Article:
5 reasons Postmedia sells advertisers on the audience it can deliver, not the platform

By Jeff Clark and Siobhan Vinish

After realising its high-quality audience spans across all four major platforms of print, desktop, tablet, and mobile, Postmedia adopted an audience-based approach to selling its inventory.

The online audience is swiftly moving to mobile; in fact, one could say the audience already has moved. In order to capitalise on this reality, publishers should extend desktop campaigns onto mobile and follow their consumers, taking a more audience-based approach to selling.

Here are five reasons publishers should move to a platform-agnostic approach to selling inventory. 

  1. Scale/availability of inventory: The sheer volume of mobile inventory available to publishers today makes it an obvious reason to move to an audience-based selling approach. For many top publishers, inventory availability for desktop impressions in such key channels as auto and finance is extremely limited. Extending desktop campaigns to mobile will allow more campaigns to be sold and more revenue generated.

  2. NASCAR effect: A lot of desktop Web sites have the “NASCAR effect,” named for the way National Association for Stock Car Auto Racing vehicles are covered with corporate sponsor logos. These sites attempt to torque the product to get as many advertisements as possible on a page, in order to increase inventory.

    When dealing with mobile devices, there is a lot less real estate than a desktop Web site and, therefore, you are limited in the amount of ads you can display. Although this could be a bad thing, in terms of the amount of available inventory in the future, for now it is a good thing for publishers and advertisers alike.

    Typically, on mobile pages there is only one ad and, in many instances, it is in a fixed position at the bottom of the screen. When only one ad is showing, advertisers don’t need to worry about the so-called “NASCAR effect.” The result should be better campaign performance for advertisers and repeat business for publishers.

  3. Viewability: A dreaded word to most publishers and a relatively recent phenomenon, viewability is a new measurement in the desktop space that attempts to measure how viewable an advertisement is to a consumer. Advertisers are starting to attempt to even purchase inventory based on viewable impressions. 

    There still is a lot of work to be done from both a technical and industry standpoint to come up with consistent approaches. That being said, viewability is less an issue -- maybe even a non-issue -- on mobile devices, depending on how you serve your ads. For publishers that use the “anchoring to the bottom of the page” approach, that ad is always in view. If viewability does become a standard for buying desktop impressions, it should have little impact on mobile, which is good news for publishers.

  4. Technology: One of the best reasons to sell audience is to take advantage of the technology that exists within smartphones; location-based and click-to-call are two of the most prominent technologies that can be applied.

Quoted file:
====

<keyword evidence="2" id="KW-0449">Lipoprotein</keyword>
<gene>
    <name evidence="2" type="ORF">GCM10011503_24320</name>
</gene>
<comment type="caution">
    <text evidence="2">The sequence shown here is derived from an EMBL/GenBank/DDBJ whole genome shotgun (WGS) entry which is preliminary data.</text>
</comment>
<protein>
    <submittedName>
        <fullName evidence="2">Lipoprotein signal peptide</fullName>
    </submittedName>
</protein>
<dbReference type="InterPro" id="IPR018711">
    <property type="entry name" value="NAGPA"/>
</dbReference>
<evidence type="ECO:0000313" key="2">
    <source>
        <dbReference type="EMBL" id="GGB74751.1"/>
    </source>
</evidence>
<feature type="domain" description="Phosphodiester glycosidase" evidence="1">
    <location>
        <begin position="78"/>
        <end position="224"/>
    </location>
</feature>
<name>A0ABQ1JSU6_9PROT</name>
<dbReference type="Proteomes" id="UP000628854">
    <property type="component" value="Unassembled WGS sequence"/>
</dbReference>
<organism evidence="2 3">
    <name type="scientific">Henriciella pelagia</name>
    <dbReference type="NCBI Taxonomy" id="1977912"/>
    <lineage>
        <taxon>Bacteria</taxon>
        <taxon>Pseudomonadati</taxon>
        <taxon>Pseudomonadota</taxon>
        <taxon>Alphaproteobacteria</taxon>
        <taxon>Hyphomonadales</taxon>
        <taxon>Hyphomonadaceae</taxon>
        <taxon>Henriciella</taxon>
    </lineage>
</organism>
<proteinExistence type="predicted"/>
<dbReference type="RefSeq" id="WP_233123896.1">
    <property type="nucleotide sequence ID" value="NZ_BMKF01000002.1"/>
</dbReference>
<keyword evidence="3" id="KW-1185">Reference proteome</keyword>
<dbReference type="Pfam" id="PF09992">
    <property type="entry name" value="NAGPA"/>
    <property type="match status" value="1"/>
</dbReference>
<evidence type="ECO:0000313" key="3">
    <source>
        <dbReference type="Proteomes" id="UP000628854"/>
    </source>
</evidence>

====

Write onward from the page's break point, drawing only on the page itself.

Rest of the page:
The ability to target an audience based on its specific geo-location, using latitude/longitude targeting, enables advertisers to market very specific and tailored messages to a given audience. Click-to-call allows audiences to speak directly to a call centre or agent with one touch of a link, to make appointments, etc. Both technologies should increase advertisers’ campaign performance and, with direct marketing campaigns, it will have an even greater impact.

  5. Creative execution: Publishers and advertisers might fear they won’t be able to execute impactful creative as effectively on mobile devices, or will be limited in terms of what type of inventory is available. But it isn’t the case; rich media executions work beautifully on mobile devices. Expandable-type banners served from a bottom-anchored position are extremely effective, and pre-roll ads for video also are very popular. 

According to Ooyala’s 2013 Q2 Video Index Report, users watched twice as many videos (of at least one hour in length) on their smartphones as their desktops. This trend will lead to more and more mobile video inventory being available for publishers to sell. In addition to the more traditional types of ads, native advertising also is exploding on mobile devices and will continue to grow as a potential revenue stream for publishers.

Having the inventory at your fingertips, being able to execute on that inventory, and having campaigns perform are all reasons to move to a platform-agnostic approach to your inventory.

In addition, advertisers are always looking to find their target audiences; they work with specific publishers for that reason, and finding their audience on any device is a win-win situation.

About Jeff Clark and Siobhan Vinish

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